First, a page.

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U.S. scientists say they have identified the cells in the immune system that suppress outbreaks of genital herpes in infected individuals.

The discovery, published on Wednesday in the journal Nature, could lead to an effective treatment for the condition and help to prevent it from being spread to others.

The new research also fundamentally alters medical understanding of the genital infection known as the herpes simplex virus Type 2, or HSV-2. (The Type 1 version causes colds sores around the mouth.)

Once infected, the virus can't be eradicated from the body. It finds a home in nerve cells, occasionally erupting to the surface of the skin, producing painful blisters. It tends to be reactivated by such factors as illness, emotional and physical stress, fatigue and exposure to bright sunlight.

Scientists have assumed that the immune system makes a concerted effort to beat back the virus only during active outbreaks. But the new research suggests there is an almost constant struggle between the immune system and the virus.

"We have taken a snapshot of the battlefield between the virus and the host … and the body is attacking it on a pretty frequent basis," said the study's senior author, Dr. Larry Corey, director and president of the Fred Hutchinson Cancer Research Center in Seattle.

Using sophisticated cell-isolating techniques, the researchers discovered a specialized type of immune T-cell – dubbed CD8aa – around HSV-2-infected nerve cells.

"These CD8aa T-cells are essentially doing immune surveillance and making antiviral substances that keep back the virus," Corey explained.

He noted that the virus is producing copies of itself that leak into the skin "every few days, not just every once in a while." That suggests that the immune system is fighting the virus almost all the time. "Sometimes it loses the battle, but most of the time it is actually winning," Corey said.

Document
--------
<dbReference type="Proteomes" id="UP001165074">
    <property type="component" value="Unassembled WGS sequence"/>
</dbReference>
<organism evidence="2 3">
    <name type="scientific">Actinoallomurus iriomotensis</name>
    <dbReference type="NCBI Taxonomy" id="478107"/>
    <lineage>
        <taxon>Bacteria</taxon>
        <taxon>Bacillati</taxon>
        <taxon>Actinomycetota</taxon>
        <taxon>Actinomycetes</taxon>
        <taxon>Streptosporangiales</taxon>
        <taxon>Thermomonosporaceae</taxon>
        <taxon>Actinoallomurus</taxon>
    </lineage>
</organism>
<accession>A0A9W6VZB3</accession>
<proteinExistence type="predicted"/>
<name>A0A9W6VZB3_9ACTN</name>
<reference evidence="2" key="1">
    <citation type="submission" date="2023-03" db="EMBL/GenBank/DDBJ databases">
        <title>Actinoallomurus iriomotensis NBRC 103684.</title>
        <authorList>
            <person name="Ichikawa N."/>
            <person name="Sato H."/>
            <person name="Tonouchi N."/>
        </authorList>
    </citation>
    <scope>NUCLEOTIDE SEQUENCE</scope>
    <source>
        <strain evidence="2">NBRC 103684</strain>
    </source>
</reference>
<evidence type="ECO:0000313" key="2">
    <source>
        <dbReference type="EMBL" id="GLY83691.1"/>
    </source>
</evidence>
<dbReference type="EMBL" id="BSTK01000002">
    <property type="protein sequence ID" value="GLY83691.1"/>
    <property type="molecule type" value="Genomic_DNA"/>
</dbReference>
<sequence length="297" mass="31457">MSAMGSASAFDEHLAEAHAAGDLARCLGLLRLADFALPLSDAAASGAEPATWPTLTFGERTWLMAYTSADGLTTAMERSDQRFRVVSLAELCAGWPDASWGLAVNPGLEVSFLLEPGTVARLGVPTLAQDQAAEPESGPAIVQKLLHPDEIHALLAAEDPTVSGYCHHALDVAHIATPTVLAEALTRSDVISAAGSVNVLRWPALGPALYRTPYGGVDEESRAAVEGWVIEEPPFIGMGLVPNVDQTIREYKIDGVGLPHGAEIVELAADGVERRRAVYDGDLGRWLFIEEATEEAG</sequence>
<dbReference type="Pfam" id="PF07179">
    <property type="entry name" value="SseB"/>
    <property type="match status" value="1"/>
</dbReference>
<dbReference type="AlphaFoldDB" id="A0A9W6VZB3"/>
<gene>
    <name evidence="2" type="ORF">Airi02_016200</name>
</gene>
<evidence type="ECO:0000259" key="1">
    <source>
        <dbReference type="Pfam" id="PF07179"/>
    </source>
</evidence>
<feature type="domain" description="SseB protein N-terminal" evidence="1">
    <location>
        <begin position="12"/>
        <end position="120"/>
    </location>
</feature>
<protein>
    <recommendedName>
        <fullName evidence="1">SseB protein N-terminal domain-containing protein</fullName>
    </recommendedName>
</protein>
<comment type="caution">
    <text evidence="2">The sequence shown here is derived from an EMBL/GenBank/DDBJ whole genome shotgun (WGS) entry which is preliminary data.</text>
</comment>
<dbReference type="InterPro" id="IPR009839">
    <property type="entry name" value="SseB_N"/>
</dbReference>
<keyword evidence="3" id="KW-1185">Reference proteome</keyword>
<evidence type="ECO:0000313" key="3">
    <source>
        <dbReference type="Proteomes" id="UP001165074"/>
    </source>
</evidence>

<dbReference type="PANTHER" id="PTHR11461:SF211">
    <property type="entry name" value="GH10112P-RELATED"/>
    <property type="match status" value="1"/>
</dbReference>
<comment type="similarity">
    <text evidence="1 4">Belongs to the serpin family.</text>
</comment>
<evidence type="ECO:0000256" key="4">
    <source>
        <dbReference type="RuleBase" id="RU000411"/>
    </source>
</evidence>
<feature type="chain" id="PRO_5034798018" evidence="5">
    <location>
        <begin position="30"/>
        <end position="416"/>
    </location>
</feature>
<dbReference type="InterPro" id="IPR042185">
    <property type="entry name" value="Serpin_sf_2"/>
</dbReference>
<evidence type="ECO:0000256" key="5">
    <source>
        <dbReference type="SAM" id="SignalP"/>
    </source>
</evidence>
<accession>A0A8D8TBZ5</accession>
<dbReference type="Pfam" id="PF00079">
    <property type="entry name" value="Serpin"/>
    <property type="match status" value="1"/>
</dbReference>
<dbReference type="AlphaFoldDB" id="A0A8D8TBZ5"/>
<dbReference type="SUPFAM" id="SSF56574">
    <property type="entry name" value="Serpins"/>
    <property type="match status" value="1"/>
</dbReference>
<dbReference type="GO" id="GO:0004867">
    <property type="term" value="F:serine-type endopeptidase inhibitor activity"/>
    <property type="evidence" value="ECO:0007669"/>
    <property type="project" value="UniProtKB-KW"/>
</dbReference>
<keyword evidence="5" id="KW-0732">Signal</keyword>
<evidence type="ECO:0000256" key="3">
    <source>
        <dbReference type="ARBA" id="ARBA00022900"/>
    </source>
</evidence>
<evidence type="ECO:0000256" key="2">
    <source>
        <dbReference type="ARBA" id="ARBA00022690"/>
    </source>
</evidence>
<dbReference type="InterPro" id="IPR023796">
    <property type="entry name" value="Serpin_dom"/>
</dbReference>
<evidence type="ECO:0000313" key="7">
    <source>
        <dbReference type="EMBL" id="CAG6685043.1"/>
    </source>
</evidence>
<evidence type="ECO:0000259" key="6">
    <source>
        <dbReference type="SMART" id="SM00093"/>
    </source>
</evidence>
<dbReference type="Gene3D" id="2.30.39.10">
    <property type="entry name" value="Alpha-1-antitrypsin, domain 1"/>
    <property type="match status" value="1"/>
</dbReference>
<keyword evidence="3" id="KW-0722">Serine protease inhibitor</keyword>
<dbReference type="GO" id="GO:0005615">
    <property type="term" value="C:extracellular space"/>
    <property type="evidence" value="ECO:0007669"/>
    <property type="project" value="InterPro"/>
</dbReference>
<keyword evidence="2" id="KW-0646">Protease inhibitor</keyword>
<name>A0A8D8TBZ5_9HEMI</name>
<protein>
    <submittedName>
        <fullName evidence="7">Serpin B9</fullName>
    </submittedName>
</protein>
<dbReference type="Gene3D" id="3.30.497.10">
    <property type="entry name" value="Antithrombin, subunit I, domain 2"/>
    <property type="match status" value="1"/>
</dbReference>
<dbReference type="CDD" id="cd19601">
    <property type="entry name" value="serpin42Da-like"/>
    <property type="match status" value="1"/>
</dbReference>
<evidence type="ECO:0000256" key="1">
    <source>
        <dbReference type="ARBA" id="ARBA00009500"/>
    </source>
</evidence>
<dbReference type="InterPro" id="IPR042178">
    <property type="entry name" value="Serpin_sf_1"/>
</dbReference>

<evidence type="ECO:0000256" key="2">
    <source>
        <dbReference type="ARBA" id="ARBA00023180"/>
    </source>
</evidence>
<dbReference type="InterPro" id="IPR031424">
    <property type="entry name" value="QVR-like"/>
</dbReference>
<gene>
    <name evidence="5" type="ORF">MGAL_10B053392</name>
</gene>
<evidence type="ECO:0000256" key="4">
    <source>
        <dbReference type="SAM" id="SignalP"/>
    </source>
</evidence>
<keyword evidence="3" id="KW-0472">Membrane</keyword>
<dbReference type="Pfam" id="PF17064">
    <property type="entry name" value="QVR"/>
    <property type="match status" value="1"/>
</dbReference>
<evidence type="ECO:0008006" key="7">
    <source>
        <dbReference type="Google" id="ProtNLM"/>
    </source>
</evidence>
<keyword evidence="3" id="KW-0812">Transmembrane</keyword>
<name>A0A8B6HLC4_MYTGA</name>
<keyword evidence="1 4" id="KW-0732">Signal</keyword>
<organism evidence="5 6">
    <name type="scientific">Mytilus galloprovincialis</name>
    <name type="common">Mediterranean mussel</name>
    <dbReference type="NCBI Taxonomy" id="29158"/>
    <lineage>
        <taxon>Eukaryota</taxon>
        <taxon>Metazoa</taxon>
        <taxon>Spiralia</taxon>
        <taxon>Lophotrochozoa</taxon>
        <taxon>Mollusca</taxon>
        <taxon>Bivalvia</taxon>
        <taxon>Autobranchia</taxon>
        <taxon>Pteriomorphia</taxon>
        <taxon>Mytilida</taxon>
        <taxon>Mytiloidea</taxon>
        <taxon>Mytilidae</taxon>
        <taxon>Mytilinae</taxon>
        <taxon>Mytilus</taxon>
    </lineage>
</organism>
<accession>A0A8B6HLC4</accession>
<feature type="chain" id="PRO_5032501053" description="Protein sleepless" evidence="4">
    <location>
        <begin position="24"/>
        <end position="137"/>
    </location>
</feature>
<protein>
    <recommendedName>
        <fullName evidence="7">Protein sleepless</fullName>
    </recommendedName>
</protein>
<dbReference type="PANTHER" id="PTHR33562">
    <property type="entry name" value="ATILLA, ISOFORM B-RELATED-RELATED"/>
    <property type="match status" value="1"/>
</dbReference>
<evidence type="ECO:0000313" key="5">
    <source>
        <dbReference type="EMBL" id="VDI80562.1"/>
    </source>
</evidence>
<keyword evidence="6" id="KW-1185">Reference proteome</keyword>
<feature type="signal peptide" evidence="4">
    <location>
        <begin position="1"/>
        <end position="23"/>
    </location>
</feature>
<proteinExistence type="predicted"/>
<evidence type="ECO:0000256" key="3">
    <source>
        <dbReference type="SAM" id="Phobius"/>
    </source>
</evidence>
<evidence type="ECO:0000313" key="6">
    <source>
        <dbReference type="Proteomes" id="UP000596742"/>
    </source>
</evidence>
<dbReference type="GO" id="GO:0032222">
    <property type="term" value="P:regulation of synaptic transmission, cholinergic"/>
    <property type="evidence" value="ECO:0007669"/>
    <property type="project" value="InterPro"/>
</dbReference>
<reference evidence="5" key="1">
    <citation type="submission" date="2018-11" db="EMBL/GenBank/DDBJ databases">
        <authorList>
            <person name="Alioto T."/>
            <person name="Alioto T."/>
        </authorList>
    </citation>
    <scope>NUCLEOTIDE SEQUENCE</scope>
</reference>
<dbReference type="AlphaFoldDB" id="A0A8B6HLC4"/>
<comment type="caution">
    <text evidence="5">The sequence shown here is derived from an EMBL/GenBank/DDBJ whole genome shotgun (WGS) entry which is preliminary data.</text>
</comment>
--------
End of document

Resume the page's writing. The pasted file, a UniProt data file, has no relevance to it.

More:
Researchers at the Fred Hutchinson Cancer Research Center and the University of Washington first discovered the existence of the CD8aa cells in the genitalia about three years ago. The new study takes their initial work a step further by showing how these immune cells are involved in keeping genital herpes in check.

Corey speculated that the virus produces open sores on the skin where there are a limited number of CD8aa cells. "In the areas where there are lots of them, the virus would be contained. And, in areas where these cells are few and far between, the virus pops up and causes lesions."

Current herpes treatments are limited and not always effective. Patients can take antiviral medications that hinder the virus from reproducing itself. But these drugs must be taken on an ongoing basis to prevent an outbreak. And, if taken after a lesion erupts, they just shorten the time the person is infectious and speed the healing process.

The study also helps to explain why an infected person can spread the virus to a sexual partner without showing any symptoms. A few stray viruses leak through the skin in areas where there are are not many CD8aa cells.

In fact, a recent Canadian study suggests that many people unknowingly pass on genital herpes to their sexual partners. In a random sample of Canadians, nearly 14 per cent tested positive for genital herpes. Of this group, a substantial majority had no previous symptoms.

The new research could lead to better treatments, such as a vaccine to boost the number of CD8aa cells.

"I think this is good news for the public," Corey said. "Some people will be worried that herpes is reactivating all the time, but the better news is that the human immune system is able to contain it – and it gives us a tool to actually improve containment."